Source: CDC

We are living through an extraordinary and unprecedented event. With the exception of the 1918 influenza pandemic, which infected nearly 500 million people worldwide, modern times has not experienced a global health crisis of this magnitude. As a health geographer, I have spent most of my career studying the geographic spread of infectious disease, and the impacts of place and space on population and community health. In the classroom, I teach students about disease emergence – we discuss the consequences of complex and interrelated processes such as deforestation, urbanization, globalization of food chains, population growth, and inequality and poverty on the evolution, emergence, and spread of infectious diseases. The HIV pandemic is a case in point – it evolved from a simian virus, emerged from the forests due to rapid changes in West Africa’s agricultural sector which led to large-scale deforestation, and was transported around sub-Saharan Africa by the trucking industry. From major ports of call, it spread across the world. We dodged a bullet with SARS and MERS, largely because these viruses had low human-to-human transmission potential. The Ebola epidemic was scary, but the disease is not airborne and people aren’t contagious until they shows symptoms, so it’s much easier to contain. Scientists have been predicting a global epidemic for decades. Among my colleagues, there was never a question of if a pandemic would occur, but when.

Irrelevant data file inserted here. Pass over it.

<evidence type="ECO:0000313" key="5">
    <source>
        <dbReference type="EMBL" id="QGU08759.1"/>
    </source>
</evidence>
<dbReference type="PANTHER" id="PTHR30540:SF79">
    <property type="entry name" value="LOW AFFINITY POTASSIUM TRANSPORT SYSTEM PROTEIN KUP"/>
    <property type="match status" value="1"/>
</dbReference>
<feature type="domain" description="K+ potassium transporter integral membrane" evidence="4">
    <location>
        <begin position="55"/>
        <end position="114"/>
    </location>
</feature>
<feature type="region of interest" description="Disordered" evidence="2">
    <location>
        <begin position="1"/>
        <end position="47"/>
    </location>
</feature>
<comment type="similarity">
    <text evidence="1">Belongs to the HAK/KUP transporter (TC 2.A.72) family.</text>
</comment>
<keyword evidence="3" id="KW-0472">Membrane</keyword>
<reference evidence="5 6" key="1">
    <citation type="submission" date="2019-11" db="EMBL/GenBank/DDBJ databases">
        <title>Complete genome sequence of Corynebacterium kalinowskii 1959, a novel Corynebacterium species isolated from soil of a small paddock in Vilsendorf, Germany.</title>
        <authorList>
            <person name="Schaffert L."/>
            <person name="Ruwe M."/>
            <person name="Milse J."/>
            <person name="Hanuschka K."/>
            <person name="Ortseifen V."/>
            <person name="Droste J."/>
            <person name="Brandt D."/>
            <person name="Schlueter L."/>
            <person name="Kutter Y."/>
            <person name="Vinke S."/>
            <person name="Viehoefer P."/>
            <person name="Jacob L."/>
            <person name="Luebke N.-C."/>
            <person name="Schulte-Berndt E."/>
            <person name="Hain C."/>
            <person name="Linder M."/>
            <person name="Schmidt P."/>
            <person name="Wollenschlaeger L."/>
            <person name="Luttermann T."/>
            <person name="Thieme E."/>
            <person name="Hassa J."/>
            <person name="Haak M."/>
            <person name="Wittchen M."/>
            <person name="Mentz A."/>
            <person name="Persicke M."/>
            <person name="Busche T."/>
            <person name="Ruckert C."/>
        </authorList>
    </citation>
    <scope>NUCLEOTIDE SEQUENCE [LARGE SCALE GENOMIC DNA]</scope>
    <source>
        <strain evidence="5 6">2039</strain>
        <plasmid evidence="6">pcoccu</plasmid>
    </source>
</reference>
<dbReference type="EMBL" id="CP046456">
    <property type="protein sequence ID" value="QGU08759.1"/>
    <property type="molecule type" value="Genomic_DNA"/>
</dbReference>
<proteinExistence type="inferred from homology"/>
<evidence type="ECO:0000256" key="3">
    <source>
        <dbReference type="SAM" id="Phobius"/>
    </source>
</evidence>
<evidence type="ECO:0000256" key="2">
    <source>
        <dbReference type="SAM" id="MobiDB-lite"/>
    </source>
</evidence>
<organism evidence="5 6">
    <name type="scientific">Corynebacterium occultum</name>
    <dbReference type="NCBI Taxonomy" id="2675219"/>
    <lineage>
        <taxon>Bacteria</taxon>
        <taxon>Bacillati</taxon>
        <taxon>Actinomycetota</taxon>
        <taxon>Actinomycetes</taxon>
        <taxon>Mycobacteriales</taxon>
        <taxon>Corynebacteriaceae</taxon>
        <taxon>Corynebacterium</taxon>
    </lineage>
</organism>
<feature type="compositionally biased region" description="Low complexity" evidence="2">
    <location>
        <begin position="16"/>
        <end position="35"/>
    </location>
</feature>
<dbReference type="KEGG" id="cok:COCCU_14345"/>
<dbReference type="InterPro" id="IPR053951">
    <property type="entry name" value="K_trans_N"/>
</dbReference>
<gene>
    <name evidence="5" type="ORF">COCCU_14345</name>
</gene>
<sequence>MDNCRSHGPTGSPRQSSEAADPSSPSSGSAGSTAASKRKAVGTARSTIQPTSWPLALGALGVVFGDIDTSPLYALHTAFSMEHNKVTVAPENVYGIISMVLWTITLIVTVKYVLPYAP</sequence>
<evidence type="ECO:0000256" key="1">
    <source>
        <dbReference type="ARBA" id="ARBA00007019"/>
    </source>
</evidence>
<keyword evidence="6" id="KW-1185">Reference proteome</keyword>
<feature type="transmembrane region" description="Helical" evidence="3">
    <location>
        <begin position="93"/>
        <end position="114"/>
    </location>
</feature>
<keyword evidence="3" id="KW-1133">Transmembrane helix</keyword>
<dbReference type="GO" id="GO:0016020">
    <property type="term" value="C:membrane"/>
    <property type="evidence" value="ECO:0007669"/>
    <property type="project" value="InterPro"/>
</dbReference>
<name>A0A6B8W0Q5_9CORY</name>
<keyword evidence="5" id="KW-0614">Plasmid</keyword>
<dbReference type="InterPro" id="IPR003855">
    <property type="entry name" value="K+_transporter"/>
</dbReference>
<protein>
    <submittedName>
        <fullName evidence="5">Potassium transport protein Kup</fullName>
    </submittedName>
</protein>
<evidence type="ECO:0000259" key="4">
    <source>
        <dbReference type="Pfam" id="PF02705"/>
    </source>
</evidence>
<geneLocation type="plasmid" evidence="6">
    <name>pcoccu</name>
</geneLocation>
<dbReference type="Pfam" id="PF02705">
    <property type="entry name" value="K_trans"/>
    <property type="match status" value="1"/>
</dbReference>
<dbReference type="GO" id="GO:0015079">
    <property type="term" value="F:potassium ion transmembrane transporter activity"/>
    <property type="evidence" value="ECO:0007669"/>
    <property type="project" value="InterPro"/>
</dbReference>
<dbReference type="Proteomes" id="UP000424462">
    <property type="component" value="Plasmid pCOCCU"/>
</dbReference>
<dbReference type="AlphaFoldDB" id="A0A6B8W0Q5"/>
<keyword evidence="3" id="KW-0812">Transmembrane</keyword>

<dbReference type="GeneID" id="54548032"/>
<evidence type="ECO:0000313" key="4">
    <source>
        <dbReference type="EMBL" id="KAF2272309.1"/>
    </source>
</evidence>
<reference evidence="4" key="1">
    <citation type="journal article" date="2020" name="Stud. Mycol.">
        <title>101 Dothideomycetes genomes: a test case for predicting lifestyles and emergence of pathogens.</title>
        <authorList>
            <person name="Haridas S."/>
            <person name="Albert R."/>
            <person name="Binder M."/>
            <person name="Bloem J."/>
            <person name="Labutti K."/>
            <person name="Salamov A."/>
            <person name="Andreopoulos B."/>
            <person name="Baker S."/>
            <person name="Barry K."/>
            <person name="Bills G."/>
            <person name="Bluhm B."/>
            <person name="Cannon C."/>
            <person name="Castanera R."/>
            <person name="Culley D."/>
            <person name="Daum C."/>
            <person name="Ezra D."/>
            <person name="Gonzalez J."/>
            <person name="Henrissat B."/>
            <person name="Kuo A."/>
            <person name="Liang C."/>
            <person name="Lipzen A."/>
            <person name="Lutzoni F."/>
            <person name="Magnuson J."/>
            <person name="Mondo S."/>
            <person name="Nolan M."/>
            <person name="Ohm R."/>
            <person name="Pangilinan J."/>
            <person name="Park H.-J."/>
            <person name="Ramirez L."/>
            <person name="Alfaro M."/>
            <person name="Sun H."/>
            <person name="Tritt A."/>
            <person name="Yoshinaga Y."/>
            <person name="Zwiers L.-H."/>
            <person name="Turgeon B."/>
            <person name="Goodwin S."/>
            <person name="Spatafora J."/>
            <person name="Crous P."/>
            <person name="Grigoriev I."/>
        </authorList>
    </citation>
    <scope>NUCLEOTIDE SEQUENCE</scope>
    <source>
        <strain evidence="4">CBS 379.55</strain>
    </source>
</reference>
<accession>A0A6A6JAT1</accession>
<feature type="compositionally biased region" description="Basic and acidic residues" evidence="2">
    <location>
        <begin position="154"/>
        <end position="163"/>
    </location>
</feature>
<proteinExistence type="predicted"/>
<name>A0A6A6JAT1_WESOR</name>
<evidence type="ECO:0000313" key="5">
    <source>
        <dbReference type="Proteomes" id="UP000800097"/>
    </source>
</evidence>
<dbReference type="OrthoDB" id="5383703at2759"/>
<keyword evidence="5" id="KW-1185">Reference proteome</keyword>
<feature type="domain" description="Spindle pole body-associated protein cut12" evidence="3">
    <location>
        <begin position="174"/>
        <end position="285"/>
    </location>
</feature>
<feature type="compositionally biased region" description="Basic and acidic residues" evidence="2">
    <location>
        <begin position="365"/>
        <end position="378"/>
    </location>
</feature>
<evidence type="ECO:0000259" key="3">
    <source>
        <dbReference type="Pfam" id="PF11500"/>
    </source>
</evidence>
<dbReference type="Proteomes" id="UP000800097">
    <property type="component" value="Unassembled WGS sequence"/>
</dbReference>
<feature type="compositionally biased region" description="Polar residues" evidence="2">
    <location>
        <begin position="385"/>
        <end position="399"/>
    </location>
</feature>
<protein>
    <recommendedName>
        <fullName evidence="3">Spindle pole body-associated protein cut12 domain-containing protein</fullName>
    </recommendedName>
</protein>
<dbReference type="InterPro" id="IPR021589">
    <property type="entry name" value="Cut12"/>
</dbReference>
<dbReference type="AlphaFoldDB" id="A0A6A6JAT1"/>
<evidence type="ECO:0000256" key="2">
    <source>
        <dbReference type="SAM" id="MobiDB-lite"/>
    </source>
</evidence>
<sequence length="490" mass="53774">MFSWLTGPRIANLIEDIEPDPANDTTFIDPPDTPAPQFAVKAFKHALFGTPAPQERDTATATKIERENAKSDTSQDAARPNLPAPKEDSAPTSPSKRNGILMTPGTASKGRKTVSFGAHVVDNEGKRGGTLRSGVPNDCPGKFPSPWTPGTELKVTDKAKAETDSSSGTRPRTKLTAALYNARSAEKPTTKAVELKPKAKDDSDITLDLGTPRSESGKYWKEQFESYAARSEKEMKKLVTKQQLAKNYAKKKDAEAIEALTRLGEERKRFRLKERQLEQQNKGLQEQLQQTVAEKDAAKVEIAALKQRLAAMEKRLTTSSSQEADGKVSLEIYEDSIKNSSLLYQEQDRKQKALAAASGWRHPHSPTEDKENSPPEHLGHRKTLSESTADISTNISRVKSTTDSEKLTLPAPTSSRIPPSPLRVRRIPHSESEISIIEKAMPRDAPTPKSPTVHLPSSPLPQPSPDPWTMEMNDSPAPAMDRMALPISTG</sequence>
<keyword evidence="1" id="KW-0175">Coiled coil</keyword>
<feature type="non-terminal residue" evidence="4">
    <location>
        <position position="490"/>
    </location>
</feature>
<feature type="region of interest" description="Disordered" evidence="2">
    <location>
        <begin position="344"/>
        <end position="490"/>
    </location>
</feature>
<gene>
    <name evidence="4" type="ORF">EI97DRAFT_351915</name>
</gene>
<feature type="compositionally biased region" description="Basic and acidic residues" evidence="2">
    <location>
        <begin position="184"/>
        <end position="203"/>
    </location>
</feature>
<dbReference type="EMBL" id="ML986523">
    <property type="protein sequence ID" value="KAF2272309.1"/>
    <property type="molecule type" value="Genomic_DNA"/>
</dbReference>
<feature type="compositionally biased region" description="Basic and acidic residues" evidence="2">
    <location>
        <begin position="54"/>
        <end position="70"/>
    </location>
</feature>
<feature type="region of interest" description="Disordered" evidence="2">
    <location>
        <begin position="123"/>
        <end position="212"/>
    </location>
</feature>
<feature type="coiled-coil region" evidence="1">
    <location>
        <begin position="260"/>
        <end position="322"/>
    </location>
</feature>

Given all this, I have been stunned by the global response to this novel coronavirus and COVID-19. A global pandemic requires a coordinated global response. Nothing could make that more clear than a simple map of the epidemic. But as a global community, we seem to have been caught flat footed. Similarly, the U.S. response has not been ideal. An effective health response of this magnitude needs to operate effectively across multiple geographic scales – from global and national, to state and local. As I reflect over the past several weeks, it’s this local response that frustrates me the most.

As a researcher who works closely with communities across Ohio, I am particularly distressed by the strain COVID-19 has placed on the local public health system. Much of the burden of an epidemic falls to our local health departments – entities like Columbus Public Health or Greene County Public Health that oversee day to day operations that keep our population healthy and safe.  Most of the time, their activities focus on health education, immunization clinics, well-baby visits, health screenings, and food safety.  They serve a vital role in our communities. But local public health has been drastically underfunded for decades and it’s in times of crisis when the flaws in this become painfully clear. They are attempting to field a coherent and effective response to a global health crisis without the resources they need. Like firefighters and police, our local public health workers serve the public good and deserve our support, and not just in times of need. A hope of mine is that the COVID-19 pandemic is a turning point in public support for local public health systems and that we will, as a community, come together to serve their needs in the future so they can serve ours.

In the meantime, stay safe, hug your children and for goodness’ sake, wash your hands!

A good resource for reliable COVID-19 information can be found on Harvard’s health blog.


Elisabeth Root

Professor of Geography & Division of Epidemiology